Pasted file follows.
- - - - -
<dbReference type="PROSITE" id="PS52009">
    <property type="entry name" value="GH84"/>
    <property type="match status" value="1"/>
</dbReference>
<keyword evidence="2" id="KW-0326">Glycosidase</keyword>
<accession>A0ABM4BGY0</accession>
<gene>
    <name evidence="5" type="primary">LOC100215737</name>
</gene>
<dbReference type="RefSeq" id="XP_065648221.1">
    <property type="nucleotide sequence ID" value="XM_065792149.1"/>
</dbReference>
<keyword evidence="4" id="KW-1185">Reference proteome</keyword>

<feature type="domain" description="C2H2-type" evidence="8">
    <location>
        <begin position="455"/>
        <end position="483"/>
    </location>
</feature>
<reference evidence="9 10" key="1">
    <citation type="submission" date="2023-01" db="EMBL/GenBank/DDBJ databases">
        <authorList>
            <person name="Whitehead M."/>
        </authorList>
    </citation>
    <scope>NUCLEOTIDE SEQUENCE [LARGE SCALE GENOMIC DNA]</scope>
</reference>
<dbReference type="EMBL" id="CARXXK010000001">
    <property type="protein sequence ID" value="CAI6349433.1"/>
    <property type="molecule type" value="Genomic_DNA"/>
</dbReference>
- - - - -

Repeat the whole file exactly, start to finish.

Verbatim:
<dbReference type="PROSITE" id="PS52009">
    <property type="entry name" value="GH84"/>
    <property type="match status" value="1"/>
</dbReference>
<keyword evidence="2" id="KW-0326">Glycosidase</keyword>
<accession>A0ABM4BGY0</accession>
<gene>
    <name evidence="5" type="primary">LOC100215737</name>
</gene>
<dbReference type="RefSeq" id="XP_065648221.1">
    <property type="nucleotide sequence ID" value="XM_065792149.1"/>
</dbReference>
<keyword evidence="4" id="KW-1185">Reference proteome</keyword>

<feature type="domain" description="C2H2-type" evidence="8">
    <location>
        <begin position="455"/>
        <end position="483"/>
    </location>
</feature>
<reference evidence="9 10" key="1">
    <citation type="submission" date="2023-01" db="EMBL/GenBank/DDBJ databases">
        <authorList>
            <person name="Whitehead M."/>
        </authorList>
    </citation>
    <scope>NUCLEOTIDE SEQUENCE [LARGE SCALE GENOMIC DNA]</scope>
</reference>
<dbReference type="EMBL" id="CARXXK010000001">
    <property type="protein sequence ID" value="CAI6349433.1"/>
    <property type="molecule type" value="Genomic_DNA"/>
</dbReference>